Also, while I am not a super-competitive guy, especially when it comes to hunting, I did like the thought of being the first to harvest a tom on this piece of property. Sort of a “Kilroy was here” thing. So, the challenge had been settled.
When the gobblers aren’t working and I strike up the patience, I tend to ease back myself. It can be rather boring, but I always remind myself that the best turkey hunters I know don’t cluck and cackle like they are in a competition. They stay still, call softly and sporadically. I pulled my cellphone out to track the time between my sessions of turkey-like noises, slipped a slate out of the vest and settled into the long wait. If I could discipline myself to only call every 15-20 minutes, this may just work.
After my third cadence of soft purrs and clucks, accentuated with a few louder yelps at the end, a red and white head popped up a 100 yards back into the private property swamp. The excitement of such a moment can't be adequately explained with words. Chilling, maybe. Attaining the clarity of what you must do next - keeping your calm and fighting back your nerves - is a skill I still have not mastered, but this time I prevailed over these life ruiners. Again, I had faith in my efforts. My decoys, set in the trim of the cattle pasture 20 yards from my haunt, would be in clear view once the tom emerged from the dark and through the broom sedge. As soon as he strolled behind a large oak and out of sight, I slipped the safety off and leaned into a solid rest.
He sure did take his time. The tom - a healthy jake - slowly maneuvered around pines and water oaks, and lifted his head occasionally to survey his surroundings. I refrained from calling any further as my philosophy is to just let ‘em come without betraying my mediocre calling skills.
The urgent need to breed certainly wasn’t on this fellow’s mind. He fed, picking through the grass, until he reached the wire gap separating the properties. All he had to do was slide under the fence, mosey 15 more yards, and it’d be all over.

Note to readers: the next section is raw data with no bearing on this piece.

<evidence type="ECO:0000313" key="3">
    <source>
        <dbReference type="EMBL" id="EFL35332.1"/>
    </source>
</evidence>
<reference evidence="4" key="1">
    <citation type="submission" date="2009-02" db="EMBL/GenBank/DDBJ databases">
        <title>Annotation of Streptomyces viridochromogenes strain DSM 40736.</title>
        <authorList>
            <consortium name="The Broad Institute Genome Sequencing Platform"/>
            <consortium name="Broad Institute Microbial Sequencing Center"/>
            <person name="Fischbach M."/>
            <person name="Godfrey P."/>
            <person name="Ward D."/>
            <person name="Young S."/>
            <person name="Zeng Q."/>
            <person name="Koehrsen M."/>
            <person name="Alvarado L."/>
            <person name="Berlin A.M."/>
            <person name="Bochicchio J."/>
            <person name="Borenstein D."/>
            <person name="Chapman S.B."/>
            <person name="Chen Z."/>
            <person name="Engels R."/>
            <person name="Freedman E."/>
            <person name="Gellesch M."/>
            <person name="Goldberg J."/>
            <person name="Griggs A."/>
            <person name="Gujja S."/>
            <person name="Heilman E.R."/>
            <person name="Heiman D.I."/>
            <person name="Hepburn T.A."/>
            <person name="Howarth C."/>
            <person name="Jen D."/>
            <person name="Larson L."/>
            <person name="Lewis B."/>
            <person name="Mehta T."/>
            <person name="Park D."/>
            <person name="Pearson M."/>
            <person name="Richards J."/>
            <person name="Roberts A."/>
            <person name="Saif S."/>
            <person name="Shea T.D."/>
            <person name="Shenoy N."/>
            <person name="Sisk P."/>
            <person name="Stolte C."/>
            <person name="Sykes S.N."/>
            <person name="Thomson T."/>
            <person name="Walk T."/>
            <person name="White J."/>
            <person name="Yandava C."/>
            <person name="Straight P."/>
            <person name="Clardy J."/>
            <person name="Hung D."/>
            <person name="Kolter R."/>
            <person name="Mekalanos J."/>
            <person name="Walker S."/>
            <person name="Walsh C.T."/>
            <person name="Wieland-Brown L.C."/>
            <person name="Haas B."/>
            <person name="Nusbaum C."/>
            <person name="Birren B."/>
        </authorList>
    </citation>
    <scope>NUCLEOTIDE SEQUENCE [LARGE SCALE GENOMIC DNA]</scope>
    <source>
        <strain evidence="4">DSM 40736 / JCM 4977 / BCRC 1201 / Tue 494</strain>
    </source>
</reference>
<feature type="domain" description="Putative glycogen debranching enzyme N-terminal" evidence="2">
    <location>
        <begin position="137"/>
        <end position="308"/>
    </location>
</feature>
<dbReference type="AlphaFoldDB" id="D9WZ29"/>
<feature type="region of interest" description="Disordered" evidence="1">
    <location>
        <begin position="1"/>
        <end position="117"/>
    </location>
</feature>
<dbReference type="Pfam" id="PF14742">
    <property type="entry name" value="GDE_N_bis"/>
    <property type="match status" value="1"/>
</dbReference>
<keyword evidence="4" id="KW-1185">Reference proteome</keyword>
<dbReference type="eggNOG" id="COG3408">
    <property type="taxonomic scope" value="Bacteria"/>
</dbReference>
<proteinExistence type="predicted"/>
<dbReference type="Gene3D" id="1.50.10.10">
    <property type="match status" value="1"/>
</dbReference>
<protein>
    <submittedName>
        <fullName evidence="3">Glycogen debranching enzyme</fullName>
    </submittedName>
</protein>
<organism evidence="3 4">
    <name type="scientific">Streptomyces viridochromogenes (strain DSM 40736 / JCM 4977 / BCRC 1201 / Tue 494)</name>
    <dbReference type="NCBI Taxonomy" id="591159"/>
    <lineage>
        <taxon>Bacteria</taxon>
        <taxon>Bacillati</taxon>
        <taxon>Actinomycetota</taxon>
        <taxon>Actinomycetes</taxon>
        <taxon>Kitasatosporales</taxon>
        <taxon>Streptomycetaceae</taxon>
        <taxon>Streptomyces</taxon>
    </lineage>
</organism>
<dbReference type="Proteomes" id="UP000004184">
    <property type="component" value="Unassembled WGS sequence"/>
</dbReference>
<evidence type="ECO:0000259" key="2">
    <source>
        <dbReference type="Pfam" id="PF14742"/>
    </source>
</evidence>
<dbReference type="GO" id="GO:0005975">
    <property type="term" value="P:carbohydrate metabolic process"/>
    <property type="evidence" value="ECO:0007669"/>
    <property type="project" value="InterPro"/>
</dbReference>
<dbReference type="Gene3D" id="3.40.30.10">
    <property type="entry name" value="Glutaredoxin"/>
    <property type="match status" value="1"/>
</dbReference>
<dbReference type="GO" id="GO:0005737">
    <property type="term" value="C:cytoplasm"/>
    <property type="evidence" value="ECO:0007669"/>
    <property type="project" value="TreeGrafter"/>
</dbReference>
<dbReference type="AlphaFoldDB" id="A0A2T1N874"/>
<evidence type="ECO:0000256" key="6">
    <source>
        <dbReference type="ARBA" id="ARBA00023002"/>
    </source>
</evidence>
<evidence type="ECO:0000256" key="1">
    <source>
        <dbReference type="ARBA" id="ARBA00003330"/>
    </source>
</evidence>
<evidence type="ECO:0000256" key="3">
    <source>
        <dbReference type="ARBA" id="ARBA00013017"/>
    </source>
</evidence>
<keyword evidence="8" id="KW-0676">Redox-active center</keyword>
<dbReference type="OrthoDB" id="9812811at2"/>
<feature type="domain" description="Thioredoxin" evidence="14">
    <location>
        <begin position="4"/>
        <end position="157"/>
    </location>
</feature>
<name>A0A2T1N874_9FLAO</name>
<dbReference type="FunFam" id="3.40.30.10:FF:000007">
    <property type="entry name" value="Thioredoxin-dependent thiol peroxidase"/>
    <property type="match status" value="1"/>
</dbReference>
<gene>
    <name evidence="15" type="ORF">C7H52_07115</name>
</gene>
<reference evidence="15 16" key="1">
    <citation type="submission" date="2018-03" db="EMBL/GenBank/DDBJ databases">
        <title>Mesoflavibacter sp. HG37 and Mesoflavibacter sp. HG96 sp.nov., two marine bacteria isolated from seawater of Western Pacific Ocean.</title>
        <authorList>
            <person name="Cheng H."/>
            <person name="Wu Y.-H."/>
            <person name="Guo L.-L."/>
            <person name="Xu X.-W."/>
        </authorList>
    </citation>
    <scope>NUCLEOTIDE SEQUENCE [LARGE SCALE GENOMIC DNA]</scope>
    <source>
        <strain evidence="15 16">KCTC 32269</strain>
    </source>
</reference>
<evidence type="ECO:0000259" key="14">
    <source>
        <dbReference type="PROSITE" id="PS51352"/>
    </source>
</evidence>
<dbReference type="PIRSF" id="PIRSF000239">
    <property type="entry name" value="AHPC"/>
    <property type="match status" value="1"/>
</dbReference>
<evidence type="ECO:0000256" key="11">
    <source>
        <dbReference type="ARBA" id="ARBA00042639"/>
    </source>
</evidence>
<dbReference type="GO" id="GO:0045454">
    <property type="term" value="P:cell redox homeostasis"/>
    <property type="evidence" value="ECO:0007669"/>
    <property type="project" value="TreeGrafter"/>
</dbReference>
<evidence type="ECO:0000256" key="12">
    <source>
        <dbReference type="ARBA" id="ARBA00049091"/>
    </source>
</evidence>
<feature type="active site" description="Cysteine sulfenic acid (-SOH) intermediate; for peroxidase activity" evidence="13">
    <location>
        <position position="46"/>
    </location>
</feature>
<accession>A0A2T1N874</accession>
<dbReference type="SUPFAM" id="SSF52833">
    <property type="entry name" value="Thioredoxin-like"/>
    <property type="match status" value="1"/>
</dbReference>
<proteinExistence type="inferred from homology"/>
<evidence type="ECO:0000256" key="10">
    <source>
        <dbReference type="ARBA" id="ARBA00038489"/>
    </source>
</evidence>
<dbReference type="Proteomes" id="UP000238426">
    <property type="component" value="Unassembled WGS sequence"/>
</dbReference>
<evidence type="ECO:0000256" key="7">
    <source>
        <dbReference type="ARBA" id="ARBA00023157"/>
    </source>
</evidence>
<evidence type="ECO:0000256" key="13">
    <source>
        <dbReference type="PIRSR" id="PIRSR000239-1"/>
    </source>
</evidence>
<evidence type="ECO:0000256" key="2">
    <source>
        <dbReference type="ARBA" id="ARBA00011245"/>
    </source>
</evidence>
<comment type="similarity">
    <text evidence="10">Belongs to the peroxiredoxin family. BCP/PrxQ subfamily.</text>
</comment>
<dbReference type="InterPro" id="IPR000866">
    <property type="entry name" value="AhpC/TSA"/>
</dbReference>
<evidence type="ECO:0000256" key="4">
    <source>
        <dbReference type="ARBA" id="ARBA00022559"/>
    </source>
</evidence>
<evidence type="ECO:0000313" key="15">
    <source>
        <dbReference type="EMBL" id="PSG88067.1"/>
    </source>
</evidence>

Unfortunately, he hung up. Surely, he saw the decoys but paid little attention. The tom slowly started walking parallel to the fenceline; enough was enough with my not-calling-anymore decision. I putted and clucked a few times on the mouth call, and he swapped ends and charged under the fence into my spread.
Now, listen, children. Always pattern your shotgun. At twenty yards, there is no excuse for missing. Actually, this is a TWL exclusive since I didn’t tell any of my friends I'd missed - let's see how many of them read this - but it's only noble to fess up. That long, warty neck is too inviting of a target, and I was rock-solid. After last year's hunts and a few coyote jaunts, I hadn’t put that gun on paper, and those flimsy fiber optic sights on my Mossberg require more diligence than that.
The tom didn’t take two steps before Round 2 got him. I raced up to the bird, as is my custom, fist-pumping along the way. Trophy-wise, he won’t garner much attention from the record books. As you can see in the photo, his fan hadn’t quite matured, and the beard was maybe four inches long.
Some may look down on shooting a jake, but I’m not going to rationalize my decision-making any further on this point. Save the missed shot, my strategy was executed like the pick-and-roll, and I have turkey breast to fry this Easter weekend. That, to me, is the essence of a great hunt, and I am thankful for the moment.